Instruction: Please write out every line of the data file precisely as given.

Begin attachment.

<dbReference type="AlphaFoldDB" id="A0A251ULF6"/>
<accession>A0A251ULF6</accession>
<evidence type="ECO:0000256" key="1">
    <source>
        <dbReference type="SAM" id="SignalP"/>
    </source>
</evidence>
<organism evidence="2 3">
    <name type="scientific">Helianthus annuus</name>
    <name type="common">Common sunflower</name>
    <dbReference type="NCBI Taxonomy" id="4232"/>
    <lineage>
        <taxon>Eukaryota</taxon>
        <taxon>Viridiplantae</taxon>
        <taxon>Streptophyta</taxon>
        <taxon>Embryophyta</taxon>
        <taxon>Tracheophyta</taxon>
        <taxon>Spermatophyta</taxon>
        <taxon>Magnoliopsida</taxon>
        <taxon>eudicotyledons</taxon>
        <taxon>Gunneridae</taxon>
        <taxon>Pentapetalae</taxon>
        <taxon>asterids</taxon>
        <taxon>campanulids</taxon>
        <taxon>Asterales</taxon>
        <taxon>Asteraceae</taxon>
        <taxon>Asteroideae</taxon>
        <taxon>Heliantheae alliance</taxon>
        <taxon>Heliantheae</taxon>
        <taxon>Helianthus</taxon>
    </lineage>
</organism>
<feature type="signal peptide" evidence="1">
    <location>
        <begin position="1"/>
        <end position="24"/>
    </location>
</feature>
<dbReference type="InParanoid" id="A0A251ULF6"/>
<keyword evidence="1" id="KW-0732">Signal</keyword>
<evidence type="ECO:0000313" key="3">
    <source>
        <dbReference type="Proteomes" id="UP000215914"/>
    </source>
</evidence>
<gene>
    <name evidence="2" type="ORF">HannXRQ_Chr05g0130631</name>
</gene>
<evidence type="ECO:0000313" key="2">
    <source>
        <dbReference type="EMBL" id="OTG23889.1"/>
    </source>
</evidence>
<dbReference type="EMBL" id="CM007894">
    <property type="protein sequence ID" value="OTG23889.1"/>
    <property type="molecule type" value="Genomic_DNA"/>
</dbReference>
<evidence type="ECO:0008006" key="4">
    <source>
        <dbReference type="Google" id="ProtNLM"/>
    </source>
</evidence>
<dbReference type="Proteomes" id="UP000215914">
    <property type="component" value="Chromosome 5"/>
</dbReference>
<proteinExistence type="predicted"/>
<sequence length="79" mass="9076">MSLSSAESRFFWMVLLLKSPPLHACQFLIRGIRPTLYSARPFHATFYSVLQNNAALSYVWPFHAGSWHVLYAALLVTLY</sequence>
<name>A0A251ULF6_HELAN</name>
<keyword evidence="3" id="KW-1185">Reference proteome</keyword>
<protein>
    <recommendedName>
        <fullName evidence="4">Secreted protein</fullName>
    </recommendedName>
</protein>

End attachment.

<dbReference type="AlphaFoldDB" id="A0A251ULF6"/>
<accession>A0A251ULF6</accession>
<evidence type="ECO:0000256" key="1">
    <source>
        <dbReference type="SAM" id="SignalP"/>
    </source>
</evidence>
<organism evidence="2 3">
    <name type="scientific">Helianthus annuus</name>
    <name type="common">Common sunflower</name>
    <dbReference type="NCBI Taxonomy" id="4232"/>
    <lineage>
        <taxon>Eukaryota</taxon>
        <taxon>Viridiplantae</taxon>
        <taxon>Streptophyta</taxon>
        <taxon>Embryophyta</taxon>
        <taxon>Tracheophyta</taxon>
        <taxon>Spermatophyta</taxon>
        <taxon>Magnoliopsida</taxon>
        <taxon>eudicotyledons</taxon>
        <taxon>Gunneridae</taxon>
        <taxon>Pentapetalae</taxon>
        <taxon>asterids</taxon>
        <taxon>campanulids</taxon>
        <taxon>Asterales</taxon>
        <taxon>Asteraceae</taxon>
        <taxon>Asteroideae</taxon>
        <taxon>Heliantheae alliance</taxon>
        <taxon>Heliantheae</taxon>
        <taxon>Helianthus</taxon>
    </lineage>
</organism>
<feature type="signal peptide" evidence="1">
    <location>
        <begin position="1"/>
        <end position="24"/>
    </location>
</feature>
<dbReference type="InParanoid" id="A0A251ULF6"/>
<keyword evidence="1" id="KW-0732">Signal</keyword>
<evidence type="ECO:0000313" key="3">
    <source>
        <dbReference type="Proteomes" id="UP000215914"/>
    </source>
</evidence>
<gene>
    <name evidence="2" type="ORF">HannXRQ_Chr05g0130631</name>
</gene>
<evidence type="ECO:0000313" key="2">
    <source>
        <dbReference type="EMBL" id="OTG23889.1"/>
    </source>
</evidence>
<dbReference type="EMBL" id="CM007894">
    <property type="protein sequence ID" value="OTG23889.1"/>
    <property type="molecule type" value="Genomic_DNA"/>
</dbReference>
<evidence type="ECO:0008006" key="4">
    <source>
        <dbReference type="Google" id="ProtNLM"/>
    </source>
</evidence>
<dbReference type="Proteomes" id="UP000215914">
    <property type="component" value="Chromosome 5"/>
</dbReference>
<proteinExistence type="predicted"/>
<sequence length="79" mass="9076">MSLSSAESRFFWMVLLLKSPPLHACQFLIRGIRPTLYSARPFHATFYSVLQNNAALSYVWPFHAGSWHVLYAALLVTLY</sequence>
<name>A0A251ULF6_HELAN</name>
<keyword evidence="3" id="KW-1185">Reference proteome</keyword>
<protein>
    <recommendedName>
        <fullName evidence="4">Secreted protein</fullName>
    </recommendedName>
</protein>